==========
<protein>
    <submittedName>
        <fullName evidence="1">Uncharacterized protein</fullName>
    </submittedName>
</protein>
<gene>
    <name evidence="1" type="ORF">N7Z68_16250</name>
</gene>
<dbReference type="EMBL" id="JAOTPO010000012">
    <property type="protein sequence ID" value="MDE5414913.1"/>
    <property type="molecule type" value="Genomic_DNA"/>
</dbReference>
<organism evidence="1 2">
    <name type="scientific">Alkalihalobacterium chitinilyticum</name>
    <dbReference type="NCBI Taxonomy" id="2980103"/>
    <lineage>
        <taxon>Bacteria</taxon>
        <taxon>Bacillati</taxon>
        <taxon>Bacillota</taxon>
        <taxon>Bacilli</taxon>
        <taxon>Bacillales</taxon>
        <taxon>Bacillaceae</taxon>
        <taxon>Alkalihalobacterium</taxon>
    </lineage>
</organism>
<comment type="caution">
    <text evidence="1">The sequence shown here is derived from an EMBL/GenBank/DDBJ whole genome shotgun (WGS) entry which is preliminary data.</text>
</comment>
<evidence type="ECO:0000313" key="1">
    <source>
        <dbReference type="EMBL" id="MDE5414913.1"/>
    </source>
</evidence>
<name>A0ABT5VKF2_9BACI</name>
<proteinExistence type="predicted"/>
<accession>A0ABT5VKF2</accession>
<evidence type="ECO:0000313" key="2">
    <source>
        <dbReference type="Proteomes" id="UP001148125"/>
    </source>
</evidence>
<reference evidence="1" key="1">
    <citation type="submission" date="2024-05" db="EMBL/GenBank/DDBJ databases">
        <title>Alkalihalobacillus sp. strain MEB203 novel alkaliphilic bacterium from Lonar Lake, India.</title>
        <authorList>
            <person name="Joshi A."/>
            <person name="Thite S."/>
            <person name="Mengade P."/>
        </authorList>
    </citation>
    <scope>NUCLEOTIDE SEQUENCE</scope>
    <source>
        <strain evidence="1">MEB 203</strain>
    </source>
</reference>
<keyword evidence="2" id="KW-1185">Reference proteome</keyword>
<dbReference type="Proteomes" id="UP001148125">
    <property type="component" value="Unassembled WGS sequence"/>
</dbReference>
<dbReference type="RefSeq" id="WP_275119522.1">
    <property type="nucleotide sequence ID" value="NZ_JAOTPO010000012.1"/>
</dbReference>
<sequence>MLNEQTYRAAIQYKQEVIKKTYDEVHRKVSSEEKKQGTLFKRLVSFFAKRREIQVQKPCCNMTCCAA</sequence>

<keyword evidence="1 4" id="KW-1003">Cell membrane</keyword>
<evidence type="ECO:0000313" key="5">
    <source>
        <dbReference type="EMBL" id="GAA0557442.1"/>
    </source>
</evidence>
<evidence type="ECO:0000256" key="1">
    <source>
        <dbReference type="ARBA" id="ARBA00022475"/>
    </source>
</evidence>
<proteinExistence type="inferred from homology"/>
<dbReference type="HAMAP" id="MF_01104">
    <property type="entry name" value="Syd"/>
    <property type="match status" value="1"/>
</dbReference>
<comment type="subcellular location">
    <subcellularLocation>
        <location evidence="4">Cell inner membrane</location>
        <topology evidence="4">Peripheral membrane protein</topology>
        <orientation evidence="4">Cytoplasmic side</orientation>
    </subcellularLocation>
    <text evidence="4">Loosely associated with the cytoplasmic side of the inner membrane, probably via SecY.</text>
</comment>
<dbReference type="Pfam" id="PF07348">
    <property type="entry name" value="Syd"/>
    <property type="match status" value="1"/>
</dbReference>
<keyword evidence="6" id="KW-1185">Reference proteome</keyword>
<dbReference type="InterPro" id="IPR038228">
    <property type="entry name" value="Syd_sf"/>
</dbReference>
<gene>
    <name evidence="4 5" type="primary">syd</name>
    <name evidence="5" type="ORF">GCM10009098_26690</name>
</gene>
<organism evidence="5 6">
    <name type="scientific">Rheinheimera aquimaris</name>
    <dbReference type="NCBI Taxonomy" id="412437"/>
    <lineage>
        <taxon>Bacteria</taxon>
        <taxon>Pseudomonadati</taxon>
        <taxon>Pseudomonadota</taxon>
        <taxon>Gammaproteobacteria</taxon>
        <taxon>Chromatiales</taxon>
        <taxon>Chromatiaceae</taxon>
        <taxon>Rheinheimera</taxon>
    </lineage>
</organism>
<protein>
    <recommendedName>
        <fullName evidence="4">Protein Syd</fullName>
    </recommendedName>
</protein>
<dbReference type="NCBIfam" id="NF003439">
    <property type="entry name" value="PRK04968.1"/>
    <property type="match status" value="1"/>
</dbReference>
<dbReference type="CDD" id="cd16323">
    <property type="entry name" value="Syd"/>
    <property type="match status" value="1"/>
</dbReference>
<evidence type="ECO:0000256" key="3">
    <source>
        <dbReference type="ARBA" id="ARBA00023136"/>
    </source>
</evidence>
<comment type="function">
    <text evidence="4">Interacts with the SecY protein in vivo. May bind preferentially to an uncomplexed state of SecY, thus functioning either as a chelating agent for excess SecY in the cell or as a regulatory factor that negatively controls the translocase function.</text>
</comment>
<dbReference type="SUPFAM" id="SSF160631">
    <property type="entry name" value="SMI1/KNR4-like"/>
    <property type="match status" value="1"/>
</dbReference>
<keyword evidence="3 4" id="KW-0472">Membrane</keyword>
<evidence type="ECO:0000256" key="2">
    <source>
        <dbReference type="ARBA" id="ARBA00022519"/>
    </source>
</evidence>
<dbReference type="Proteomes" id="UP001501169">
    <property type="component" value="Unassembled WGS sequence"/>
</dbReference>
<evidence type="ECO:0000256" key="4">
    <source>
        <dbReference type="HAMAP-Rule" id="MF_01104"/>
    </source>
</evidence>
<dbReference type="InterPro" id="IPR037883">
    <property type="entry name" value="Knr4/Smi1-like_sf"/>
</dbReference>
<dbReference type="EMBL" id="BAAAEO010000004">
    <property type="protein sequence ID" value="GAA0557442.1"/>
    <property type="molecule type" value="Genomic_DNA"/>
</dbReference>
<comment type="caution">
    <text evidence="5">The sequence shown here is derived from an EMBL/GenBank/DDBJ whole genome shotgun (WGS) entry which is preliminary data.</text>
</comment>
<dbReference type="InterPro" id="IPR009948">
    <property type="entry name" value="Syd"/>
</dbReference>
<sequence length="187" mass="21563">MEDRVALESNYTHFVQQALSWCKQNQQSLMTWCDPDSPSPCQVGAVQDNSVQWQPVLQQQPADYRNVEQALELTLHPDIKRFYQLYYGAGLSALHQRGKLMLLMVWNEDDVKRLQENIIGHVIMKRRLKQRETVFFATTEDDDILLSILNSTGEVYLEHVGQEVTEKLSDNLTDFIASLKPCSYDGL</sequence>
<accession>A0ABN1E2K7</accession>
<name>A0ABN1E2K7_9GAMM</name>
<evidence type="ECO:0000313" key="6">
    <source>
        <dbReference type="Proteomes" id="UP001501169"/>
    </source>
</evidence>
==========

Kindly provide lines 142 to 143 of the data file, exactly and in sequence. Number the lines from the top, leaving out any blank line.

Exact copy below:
    </source>
</evidence>